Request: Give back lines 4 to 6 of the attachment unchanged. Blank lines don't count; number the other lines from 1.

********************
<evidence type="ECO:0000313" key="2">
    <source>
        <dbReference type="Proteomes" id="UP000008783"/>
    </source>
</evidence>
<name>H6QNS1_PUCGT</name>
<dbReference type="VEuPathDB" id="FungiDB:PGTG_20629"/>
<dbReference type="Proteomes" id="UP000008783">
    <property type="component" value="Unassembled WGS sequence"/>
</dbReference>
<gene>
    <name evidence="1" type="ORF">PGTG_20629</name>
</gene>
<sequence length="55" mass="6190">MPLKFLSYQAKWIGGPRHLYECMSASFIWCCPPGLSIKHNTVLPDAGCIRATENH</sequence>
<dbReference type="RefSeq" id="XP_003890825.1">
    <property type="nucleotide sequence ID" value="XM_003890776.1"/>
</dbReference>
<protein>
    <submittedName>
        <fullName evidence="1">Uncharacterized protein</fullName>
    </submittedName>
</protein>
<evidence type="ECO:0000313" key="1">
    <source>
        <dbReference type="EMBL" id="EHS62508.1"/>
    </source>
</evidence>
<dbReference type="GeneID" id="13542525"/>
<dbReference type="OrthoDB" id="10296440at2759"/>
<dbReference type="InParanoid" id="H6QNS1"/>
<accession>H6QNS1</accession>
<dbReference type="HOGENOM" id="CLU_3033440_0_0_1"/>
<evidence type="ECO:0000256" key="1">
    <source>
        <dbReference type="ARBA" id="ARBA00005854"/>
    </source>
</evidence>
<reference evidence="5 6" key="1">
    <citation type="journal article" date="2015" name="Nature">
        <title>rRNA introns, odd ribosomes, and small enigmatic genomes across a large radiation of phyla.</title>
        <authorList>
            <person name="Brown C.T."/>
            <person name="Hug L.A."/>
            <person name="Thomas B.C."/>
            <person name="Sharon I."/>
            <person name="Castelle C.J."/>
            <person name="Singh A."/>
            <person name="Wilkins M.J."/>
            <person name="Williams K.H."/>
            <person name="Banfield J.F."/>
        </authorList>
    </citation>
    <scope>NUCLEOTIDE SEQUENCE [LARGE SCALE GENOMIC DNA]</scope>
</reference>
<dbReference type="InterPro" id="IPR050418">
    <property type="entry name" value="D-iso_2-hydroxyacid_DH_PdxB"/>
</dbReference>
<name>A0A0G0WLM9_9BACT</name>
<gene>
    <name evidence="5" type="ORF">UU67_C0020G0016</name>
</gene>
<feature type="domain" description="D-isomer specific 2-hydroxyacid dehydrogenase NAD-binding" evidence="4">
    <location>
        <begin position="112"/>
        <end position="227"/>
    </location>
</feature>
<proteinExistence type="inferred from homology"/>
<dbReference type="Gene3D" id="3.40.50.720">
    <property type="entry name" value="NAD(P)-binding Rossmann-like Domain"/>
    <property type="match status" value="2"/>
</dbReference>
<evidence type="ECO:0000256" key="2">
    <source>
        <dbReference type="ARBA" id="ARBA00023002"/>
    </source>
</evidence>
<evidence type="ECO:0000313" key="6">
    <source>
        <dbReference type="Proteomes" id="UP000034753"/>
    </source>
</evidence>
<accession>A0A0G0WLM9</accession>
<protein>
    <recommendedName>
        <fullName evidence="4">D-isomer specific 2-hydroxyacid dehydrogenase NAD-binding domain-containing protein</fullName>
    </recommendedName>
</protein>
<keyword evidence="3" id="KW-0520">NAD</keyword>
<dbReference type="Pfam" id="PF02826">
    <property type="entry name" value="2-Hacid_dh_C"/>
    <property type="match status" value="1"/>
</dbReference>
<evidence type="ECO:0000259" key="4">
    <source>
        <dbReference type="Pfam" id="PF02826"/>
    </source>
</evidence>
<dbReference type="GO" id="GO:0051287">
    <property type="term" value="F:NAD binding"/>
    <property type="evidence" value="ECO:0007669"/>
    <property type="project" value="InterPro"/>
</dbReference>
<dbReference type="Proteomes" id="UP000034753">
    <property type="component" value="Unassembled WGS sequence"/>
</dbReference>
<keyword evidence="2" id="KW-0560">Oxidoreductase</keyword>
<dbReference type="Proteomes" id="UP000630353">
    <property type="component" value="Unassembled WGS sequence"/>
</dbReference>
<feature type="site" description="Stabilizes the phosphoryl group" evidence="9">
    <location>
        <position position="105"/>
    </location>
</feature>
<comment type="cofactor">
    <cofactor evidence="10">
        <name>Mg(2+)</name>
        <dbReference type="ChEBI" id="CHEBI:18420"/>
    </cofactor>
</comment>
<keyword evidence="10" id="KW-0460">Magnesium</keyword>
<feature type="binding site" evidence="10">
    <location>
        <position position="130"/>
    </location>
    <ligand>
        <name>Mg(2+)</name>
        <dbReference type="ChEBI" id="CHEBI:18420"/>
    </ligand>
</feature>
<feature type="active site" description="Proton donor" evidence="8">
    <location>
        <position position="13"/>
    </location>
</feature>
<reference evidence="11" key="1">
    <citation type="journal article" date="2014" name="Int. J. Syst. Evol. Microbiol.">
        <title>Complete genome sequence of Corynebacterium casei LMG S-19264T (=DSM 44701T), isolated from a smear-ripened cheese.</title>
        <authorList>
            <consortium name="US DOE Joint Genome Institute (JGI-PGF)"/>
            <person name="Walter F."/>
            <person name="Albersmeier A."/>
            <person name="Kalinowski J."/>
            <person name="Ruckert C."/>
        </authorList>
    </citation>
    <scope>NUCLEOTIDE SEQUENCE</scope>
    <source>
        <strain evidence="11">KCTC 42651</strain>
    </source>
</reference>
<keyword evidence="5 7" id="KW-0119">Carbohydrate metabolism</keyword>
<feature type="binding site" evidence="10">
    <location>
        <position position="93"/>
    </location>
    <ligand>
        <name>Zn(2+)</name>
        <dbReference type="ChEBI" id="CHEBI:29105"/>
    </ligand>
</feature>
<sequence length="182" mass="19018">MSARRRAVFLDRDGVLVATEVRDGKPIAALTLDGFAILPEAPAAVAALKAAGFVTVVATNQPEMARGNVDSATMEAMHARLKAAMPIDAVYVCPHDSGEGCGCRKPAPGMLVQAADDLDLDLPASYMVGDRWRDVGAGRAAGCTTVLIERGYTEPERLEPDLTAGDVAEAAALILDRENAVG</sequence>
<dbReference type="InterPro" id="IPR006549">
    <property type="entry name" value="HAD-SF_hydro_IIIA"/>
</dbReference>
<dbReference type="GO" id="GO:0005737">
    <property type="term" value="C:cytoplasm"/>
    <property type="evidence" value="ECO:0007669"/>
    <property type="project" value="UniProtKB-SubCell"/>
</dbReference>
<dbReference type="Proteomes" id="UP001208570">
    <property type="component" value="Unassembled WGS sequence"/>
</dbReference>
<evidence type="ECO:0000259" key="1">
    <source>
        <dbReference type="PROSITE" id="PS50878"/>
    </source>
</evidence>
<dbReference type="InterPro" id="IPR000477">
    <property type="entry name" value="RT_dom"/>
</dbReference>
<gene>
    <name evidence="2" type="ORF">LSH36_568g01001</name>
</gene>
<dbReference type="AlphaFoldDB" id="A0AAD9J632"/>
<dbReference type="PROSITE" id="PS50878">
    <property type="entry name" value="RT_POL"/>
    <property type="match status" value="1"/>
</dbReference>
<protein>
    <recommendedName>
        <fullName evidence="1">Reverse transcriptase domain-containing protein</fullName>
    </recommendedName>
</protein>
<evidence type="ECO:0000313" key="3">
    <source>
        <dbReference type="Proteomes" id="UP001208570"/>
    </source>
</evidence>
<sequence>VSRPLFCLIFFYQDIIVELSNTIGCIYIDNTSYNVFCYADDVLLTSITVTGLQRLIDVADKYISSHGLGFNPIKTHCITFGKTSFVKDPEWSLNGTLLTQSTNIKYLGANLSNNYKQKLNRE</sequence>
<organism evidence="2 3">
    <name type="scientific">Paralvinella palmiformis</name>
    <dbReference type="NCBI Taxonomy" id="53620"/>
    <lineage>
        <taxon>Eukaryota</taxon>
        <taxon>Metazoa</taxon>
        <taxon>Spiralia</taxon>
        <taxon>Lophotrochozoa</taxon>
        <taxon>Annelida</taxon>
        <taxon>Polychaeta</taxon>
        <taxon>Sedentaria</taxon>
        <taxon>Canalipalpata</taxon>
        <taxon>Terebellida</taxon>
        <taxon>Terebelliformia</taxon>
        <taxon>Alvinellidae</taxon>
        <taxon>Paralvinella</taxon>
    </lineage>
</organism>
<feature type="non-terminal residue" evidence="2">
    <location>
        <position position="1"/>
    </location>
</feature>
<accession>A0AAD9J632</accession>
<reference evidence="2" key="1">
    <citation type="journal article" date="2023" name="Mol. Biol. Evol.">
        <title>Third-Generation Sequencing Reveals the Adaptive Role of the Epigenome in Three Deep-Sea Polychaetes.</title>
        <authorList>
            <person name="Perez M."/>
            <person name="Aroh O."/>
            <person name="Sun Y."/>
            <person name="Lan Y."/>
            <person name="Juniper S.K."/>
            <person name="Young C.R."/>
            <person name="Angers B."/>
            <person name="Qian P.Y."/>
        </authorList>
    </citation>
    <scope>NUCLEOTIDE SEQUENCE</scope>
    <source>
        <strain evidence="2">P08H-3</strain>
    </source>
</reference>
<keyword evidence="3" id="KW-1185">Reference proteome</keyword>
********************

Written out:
    </source>
</evidence>
<name>H6QNS1_PUCGT</name>